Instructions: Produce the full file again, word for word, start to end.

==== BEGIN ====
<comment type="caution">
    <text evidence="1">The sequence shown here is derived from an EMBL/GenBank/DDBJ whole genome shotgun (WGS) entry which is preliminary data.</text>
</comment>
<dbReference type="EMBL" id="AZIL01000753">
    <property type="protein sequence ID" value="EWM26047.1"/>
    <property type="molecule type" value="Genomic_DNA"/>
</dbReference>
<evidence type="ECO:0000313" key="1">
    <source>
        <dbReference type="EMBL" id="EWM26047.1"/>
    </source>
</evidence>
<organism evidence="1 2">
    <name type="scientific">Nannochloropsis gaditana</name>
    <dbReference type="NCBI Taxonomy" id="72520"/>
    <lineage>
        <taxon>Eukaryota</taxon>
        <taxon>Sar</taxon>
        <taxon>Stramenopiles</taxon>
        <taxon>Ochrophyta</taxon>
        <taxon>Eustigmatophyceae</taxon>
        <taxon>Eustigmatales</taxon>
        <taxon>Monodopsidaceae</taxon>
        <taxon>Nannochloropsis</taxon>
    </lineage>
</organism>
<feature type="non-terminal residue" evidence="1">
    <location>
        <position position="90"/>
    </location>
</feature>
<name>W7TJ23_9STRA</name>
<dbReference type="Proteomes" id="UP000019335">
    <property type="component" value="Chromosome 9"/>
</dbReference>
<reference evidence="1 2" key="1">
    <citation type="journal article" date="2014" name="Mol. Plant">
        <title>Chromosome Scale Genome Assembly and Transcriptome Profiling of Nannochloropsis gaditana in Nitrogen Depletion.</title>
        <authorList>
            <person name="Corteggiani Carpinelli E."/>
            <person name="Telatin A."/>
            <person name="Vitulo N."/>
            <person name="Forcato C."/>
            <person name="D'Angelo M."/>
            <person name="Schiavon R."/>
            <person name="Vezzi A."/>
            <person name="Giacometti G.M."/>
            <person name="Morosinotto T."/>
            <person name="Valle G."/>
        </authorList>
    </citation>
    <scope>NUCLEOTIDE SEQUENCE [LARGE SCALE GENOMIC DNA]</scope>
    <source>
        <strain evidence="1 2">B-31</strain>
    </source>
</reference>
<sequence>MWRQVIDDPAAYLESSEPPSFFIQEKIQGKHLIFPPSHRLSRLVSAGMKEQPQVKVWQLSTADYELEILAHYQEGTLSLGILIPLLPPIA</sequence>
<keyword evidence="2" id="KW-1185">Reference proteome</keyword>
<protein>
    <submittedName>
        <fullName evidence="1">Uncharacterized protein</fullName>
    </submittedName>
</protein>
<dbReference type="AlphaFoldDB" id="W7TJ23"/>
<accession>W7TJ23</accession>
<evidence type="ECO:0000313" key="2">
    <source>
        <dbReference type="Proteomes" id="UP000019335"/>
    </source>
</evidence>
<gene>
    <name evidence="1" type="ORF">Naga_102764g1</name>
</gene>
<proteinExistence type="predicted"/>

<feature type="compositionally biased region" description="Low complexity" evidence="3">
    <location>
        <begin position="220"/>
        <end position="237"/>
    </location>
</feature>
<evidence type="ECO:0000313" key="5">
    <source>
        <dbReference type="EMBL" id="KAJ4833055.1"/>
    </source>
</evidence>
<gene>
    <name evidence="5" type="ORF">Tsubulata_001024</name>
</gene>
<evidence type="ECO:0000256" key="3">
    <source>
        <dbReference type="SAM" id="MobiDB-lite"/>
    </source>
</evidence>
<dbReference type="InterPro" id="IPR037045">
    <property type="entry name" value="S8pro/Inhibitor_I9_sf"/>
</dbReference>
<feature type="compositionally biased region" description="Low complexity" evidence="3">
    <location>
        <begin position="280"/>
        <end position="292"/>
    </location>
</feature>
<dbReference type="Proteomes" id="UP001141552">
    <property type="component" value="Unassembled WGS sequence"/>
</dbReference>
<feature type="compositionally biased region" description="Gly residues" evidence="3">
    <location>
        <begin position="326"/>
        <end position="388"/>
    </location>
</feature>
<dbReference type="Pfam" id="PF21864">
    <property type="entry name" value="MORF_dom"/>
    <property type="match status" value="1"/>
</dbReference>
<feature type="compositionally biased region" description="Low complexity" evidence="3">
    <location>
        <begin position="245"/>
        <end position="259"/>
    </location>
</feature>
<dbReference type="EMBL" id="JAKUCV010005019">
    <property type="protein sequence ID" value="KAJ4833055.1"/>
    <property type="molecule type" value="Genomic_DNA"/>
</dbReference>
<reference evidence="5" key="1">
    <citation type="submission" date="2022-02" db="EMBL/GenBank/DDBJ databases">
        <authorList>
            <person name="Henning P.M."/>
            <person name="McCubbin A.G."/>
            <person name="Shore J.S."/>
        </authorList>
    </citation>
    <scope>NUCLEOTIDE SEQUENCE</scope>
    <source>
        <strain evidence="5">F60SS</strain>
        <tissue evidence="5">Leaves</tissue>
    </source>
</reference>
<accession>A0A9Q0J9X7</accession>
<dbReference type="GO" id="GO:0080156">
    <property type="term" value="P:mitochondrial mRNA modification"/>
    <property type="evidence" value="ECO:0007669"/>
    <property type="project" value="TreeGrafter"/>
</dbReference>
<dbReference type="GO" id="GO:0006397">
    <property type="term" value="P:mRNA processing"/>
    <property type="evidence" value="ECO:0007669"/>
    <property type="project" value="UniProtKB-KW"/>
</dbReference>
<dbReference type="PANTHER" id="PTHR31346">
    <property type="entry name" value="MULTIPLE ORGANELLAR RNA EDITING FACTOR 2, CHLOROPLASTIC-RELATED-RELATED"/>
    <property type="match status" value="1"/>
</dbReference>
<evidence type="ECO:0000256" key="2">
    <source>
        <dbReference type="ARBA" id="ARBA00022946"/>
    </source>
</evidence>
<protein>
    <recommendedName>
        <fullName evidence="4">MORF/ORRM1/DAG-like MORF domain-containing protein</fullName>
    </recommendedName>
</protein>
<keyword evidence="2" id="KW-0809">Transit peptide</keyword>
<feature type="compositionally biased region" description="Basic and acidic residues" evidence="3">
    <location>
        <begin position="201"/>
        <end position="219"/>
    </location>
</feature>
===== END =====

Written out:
<comment type="caution">
    <text evidence="1">The sequence shown here is derived from an EMBL/GenBank/DDBJ whole genome shotgun (WGS) entry which is preliminary data.</text>
</comment>
<dbReference type="EMBL" id="AZIL01000753">
    <property type="protein sequence ID" value="EWM26047.1"/>
    <property type="molecule type" value="Genomic_DNA"/>
</dbReference>
<evidence type="ECO:0000313" key="1">
    <source>
        <dbReference type="EMBL" id="EWM26047.1"/>
    </source>
</evidence>
<organism evidence="1 2">
    <name type="scientific">Nannochloropsis gaditana</name>
    <dbReference type="NCBI Taxonomy" id="72520"/>
    <lineage>
        <taxon>Eukaryota</taxon>
        <taxon>Sar</taxon>
        <taxon>Stramenopiles</taxon>
        <taxon>Ochrophyta</taxon>
        <taxon>Eustigmatophyceae</taxon>
        <taxon>Eustigmatales</taxon>
        <taxon>Monodopsidaceae</taxon>
        <taxon>Nannochloropsis</taxon>
    </lineage>
</organism>
<feature type="non-terminal residue" evidence="1">
    <location>
        <position position="90"/>
    </location>
</feature>
<name>W7TJ23_9STRA</name>
<dbReference type="Proteomes" id="UP000019335">
    <property type="component" value="Chromosome 9"/>
</dbReference>
<reference evidence="1 2" key="1">
    <citation type="journal article" date="2014" name="Mol. Plant">
        <title>Chromosome Scale Genome Assembly and Transcriptome Profiling of Nannochloropsis gaditana in Nitrogen Depletion.</title>
        <authorList>
            <person name="Corteggiani Carpinelli E."/>
            <person name="Telatin A."/>
            <person name="Vitulo N."/>
            <person name="Forcato C."/>
            <person name="D'Angelo M."/>
            <person name="Schiavon R."/>
            <person name="Vezzi A."/>
            <person name="Giacometti G.M."/>
            <person name="Morosinotto T."/>
            <person name="Valle G."/>
        </authorList>
    </citation>
    <scope>NUCLEOTIDE SEQUENCE [LARGE SCALE GENOMIC DNA]</scope>
    <source>
        <strain evidence="1 2">B-31</strain>
    </source>
</reference>
<sequence>MWRQVIDDPAAYLESSEPPSFFIQEKIQGKHLIFPPSHRLSRLVSAGMKEQPQVKVWQLSTADYELEILAHYQEGTLSLGILIPLLPPIA</sequence>
<keyword evidence="2" id="KW-1185">Reference proteome</keyword>
<protein>
    <submittedName>
        <fullName evidence="1">Uncharacterized protein</fullName>
    </submittedName>
</protein>
<dbReference type="AlphaFoldDB" id="W7TJ23"/>
<accession>W7TJ23</accession>
<evidence type="ECO:0000313" key="2">
    <source>
        <dbReference type="Proteomes" id="UP000019335"/>
    </source>
</evidence>
<gene>
    <name evidence="1" type="ORF">Naga_102764g1</name>
</gene>
<proteinExistence type="predicted"/>

<feature type="compositionally biased region" description="Low complexity" evidence="3">
    <location>
        <begin position="220"/>
        <end position="237"/>
    </location>
</feature>
<evidence type="ECO:0000313" key="5">
    <source>
        <dbReference type="EMBL" id="KAJ4833055.1"/>
    </source>
</evidence>
<gene>
    <name evidence="5" type="ORF">Tsubulata_001024</name>
</gene>
<evidence type="ECO:0000256" key="3">
    <source>
        <dbReference type="SAM" id="MobiDB-lite"/>
    </source>
</evidence>
<dbReference type="InterPro" id="IPR037045">
    <property type="entry name" value="S8pro/Inhibitor_I9_sf"/>
</dbReference>
<feature type="compositionally biased region" description="Low complexity" evidence="3">
    <location>
        <begin position="280"/>
        <end position="292"/>
    </location>
</feature>
<dbReference type="Proteomes" id="UP001141552">
    <property type="component" value="Unassembled WGS sequence"/>
</dbReference>
<feature type="compositionally biased region" description="Gly residues" evidence="3">
    <location>
        <begin position="326"/>
        <end position="388"/>
    </location>
</feature>
<dbReference type="Pfam" id="PF21864">
    <property type="entry name" value="MORF_dom"/>
    <property type="match status" value="1"/>
</dbReference>
<feature type="compositionally biased region" description="Low complexity" evidence="3">
    <location>
        <begin position="245"/>
        <end position="259"/>
    </location>
</feature>
<dbReference type="EMBL" id="JAKUCV010005019">
    <property type="protein sequence ID" value="KAJ4833055.1"/>
    <property type="molecule type" value="Genomic_DNA"/>
</dbReference>
<reference evidence="5" key="1">
    <citation type="submission" date="2022-02" db="EMBL/GenBank/DDBJ databases">
        <authorList>
            <person name="Henning P.M."/>
            <person name="McCubbin A.G."/>
            <person name="Shore J.S."/>
        </authorList>
    </citation>
    <scope>NUCLEOTIDE SEQUENCE</scope>
    <source>
        <strain evidence="5">F60SS</strain>
        <tissue evidence="5">Leaves</tissue>
    </source>
</reference>
<accession>A0A9Q0J9X7</accession>
<dbReference type="GO" id="GO:0080156">
    <property type="term" value="P:mitochondrial mRNA modification"/>
    <property type="evidence" value="ECO:0007669"/>
    <property type="project" value="TreeGrafter"/>
</dbReference>
<dbReference type="GO" id="GO:0006397">
    <property type="term" value="P:mRNA processing"/>
    <property type="evidence" value="ECO:0007669"/>
    <property type="project" value="UniProtKB-KW"/>
</dbReference>
<dbReference type="PANTHER" id="PTHR31346">
    <property type="entry name" value="MULTIPLE ORGANELLAR RNA EDITING FACTOR 2, CHLOROPLASTIC-RELATED-RELATED"/>
    <property type="match status" value="1"/>
</dbReference>
<evidence type="ECO:0000256" key="2">
    <source>
        <dbReference type="ARBA" id="ARBA00022946"/>
    </source>
</evidence>
<protein>
    <recommendedName>
        <fullName evidence="4">MORF/ORRM1/DAG-like MORF domain-containing protein</fullName>
    </recommendedName>
</protein>
<keyword evidence="2" id="KW-0809">Transit peptide</keyword>
<feature type="compositionally biased region" description="Basic and acidic residues" evidence="3">
    <location>
        <begin position="201"/>
        <end position="219"/>
    </location>
</feature>